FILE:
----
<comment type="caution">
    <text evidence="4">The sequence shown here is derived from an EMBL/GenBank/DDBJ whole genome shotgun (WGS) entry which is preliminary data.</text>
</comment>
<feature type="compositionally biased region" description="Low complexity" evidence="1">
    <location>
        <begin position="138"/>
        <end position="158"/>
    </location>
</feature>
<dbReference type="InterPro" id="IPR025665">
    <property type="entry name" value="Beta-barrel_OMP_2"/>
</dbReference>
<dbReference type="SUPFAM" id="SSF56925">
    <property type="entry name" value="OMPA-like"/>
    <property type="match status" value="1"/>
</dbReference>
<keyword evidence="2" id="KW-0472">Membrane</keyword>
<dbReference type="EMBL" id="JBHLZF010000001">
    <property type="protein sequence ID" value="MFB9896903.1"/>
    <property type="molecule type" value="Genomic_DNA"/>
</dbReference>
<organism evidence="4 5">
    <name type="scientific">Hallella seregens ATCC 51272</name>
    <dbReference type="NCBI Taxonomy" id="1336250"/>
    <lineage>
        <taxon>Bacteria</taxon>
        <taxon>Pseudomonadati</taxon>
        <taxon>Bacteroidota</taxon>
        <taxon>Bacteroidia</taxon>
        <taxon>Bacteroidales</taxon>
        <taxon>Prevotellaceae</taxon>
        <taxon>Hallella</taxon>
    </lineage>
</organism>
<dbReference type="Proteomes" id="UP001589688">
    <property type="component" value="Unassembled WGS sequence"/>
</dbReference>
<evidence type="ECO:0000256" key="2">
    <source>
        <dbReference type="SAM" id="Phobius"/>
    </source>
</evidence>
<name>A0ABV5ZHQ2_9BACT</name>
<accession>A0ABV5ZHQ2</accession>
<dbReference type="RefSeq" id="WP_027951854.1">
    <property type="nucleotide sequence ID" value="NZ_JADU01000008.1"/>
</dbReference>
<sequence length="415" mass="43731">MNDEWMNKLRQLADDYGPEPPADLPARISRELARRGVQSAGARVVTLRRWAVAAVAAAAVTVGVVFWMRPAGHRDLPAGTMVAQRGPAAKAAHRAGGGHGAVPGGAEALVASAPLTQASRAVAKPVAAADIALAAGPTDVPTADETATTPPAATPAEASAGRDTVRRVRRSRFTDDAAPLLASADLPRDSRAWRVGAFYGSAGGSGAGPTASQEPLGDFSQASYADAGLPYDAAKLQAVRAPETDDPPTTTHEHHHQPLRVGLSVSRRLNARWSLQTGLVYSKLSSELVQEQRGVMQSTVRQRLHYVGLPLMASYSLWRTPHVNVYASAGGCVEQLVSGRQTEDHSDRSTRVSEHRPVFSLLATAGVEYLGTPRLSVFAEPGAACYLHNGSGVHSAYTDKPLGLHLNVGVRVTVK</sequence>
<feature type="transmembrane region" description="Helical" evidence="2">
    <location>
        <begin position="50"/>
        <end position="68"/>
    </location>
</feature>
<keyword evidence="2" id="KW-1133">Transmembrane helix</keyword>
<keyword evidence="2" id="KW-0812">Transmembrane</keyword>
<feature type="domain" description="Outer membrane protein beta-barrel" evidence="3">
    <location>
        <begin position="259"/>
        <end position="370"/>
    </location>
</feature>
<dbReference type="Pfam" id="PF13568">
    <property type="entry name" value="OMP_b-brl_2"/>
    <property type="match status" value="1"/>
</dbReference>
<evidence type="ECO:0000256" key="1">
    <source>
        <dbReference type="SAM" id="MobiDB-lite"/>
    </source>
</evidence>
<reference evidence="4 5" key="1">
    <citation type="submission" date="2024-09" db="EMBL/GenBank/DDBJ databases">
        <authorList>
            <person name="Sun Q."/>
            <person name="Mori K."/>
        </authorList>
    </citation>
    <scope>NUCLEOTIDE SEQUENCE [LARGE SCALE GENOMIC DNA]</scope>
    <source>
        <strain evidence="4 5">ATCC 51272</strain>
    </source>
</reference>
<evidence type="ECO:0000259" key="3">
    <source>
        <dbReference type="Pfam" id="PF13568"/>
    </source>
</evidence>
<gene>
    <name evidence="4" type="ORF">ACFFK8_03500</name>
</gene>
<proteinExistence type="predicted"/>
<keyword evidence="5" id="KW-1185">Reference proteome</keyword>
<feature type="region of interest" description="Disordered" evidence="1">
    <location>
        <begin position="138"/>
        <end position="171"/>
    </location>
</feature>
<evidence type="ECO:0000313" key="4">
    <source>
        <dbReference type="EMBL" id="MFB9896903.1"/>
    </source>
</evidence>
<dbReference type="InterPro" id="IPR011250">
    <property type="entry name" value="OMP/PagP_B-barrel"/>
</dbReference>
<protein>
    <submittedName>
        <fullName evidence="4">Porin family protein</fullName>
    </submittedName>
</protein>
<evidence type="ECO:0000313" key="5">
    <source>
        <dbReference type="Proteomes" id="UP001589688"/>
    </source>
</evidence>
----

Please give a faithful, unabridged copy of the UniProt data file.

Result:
<comment type="caution">
    <text evidence="4">The sequence shown here is derived from an EMBL/GenBank/DDBJ whole genome shotgun (WGS) entry which is preliminary data.</text>
</comment>
<feature type="compositionally biased region" description="Low complexity" evidence="1">
    <location>
        <begin position="138"/>
        <end position="158"/>
    </location>
</feature>
<dbReference type="InterPro" id="IPR025665">
    <property type="entry name" value="Beta-barrel_OMP_2"/>
</dbReference>
<dbReference type="SUPFAM" id="SSF56925">
    <property type="entry name" value="OMPA-like"/>
    <property type="match status" value="1"/>
</dbReference>
<keyword evidence="2" id="KW-0472">Membrane</keyword>
<dbReference type="EMBL" id="JBHLZF010000001">
    <property type="protein sequence ID" value="MFB9896903.1"/>
    <property type="molecule type" value="Genomic_DNA"/>
</dbReference>
<organism evidence="4 5">
    <name type="scientific">Hallella seregens ATCC 51272</name>
    <dbReference type="NCBI Taxonomy" id="1336250"/>
    <lineage>
        <taxon>Bacteria</taxon>
        <taxon>Pseudomonadati</taxon>
        <taxon>Bacteroidota</taxon>
        <taxon>Bacteroidia</taxon>
        <taxon>Bacteroidales</taxon>
        <taxon>Prevotellaceae</taxon>
        <taxon>Hallella</taxon>
    </lineage>
</organism>
<dbReference type="Proteomes" id="UP001589688">
    <property type="component" value="Unassembled WGS sequence"/>
</dbReference>
<evidence type="ECO:0000256" key="2">
    <source>
        <dbReference type="SAM" id="Phobius"/>
    </source>
</evidence>
<name>A0ABV5ZHQ2_9BACT</name>
<accession>A0ABV5ZHQ2</accession>
<dbReference type="RefSeq" id="WP_027951854.1">
    <property type="nucleotide sequence ID" value="NZ_JADU01000008.1"/>
</dbReference>
<sequence length="415" mass="43731">MNDEWMNKLRQLADDYGPEPPADLPARISRELARRGVQSAGARVVTLRRWAVAAVAAAAVTVGVVFWMRPAGHRDLPAGTMVAQRGPAAKAAHRAGGGHGAVPGGAEALVASAPLTQASRAVAKPVAAADIALAAGPTDVPTADETATTPPAATPAEASAGRDTVRRVRRSRFTDDAAPLLASADLPRDSRAWRVGAFYGSAGGSGAGPTASQEPLGDFSQASYADAGLPYDAAKLQAVRAPETDDPPTTTHEHHHQPLRVGLSVSRRLNARWSLQTGLVYSKLSSELVQEQRGVMQSTVRQRLHYVGLPLMASYSLWRTPHVNVYASAGGCVEQLVSGRQTEDHSDRSTRVSEHRPVFSLLATAGVEYLGTPRLSVFAEPGAACYLHNGSGVHSAYTDKPLGLHLNVGVRVTVK</sequence>
<feature type="transmembrane region" description="Helical" evidence="2">
    <location>
        <begin position="50"/>
        <end position="68"/>
    </location>
</feature>
<keyword evidence="2" id="KW-1133">Transmembrane helix</keyword>
<keyword evidence="2" id="KW-0812">Transmembrane</keyword>
<feature type="domain" description="Outer membrane protein beta-barrel" evidence="3">
    <location>
        <begin position="259"/>
        <end position="370"/>
    </location>
</feature>
<dbReference type="Pfam" id="PF13568">
    <property type="entry name" value="OMP_b-brl_2"/>
    <property type="match status" value="1"/>
</dbReference>
<evidence type="ECO:0000256" key="1">
    <source>
        <dbReference type="SAM" id="MobiDB-lite"/>
    </source>
</evidence>
<reference evidence="4 5" key="1">
    <citation type="submission" date="2024-09" db="EMBL/GenBank/DDBJ databases">
        <authorList>
            <person name="Sun Q."/>
            <person name="Mori K."/>
        </authorList>
    </citation>
    <scope>NUCLEOTIDE SEQUENCE [LARGE SCALE GENOMIC DNA]</scope>
    <source>
        <strain evidence="4 5">ATCC 51272</strain>
    </source>
</reference>
<evidence type="ECO:0000259" key="3">
    <source>
        <dbReference type="Pfam" id="PF13568"/>
    </source>
</evidence>
<gene>
    <name evidence="4" type="ORF">ACFFK8_03500</name>
</gene>
<proteinExistence type="predicted"/>
<keyword evidence="5" id="KW-1185">Reference proteome</keyword>
<feature type="region of interest" description="Disordered" evidence="1">
    <location>
        <begin position="138"/>
        <end position="171"/>
    </location>
</feature>
<evidence type="ECO:0000313" key="4">
    <source>
        <dbReference type="EMBL" id="MFB9896903.1"/>
    </source>
</evidence>
<dbReference type="InterPro" id="IPR011250">
    <property type="entry name" value="OMP/PagP_B-barrel"/>
</dbReference>
<protein>
    <submittedName>
        <fullName evidence="4">Porin family protein</fullName>
    </submittedName>
</protein>
<evidence type="ECO:0000313" key="5">
    <source>
        <dbReference type="Proteomes" id="UP001589688"/>
    </source>
</evidence>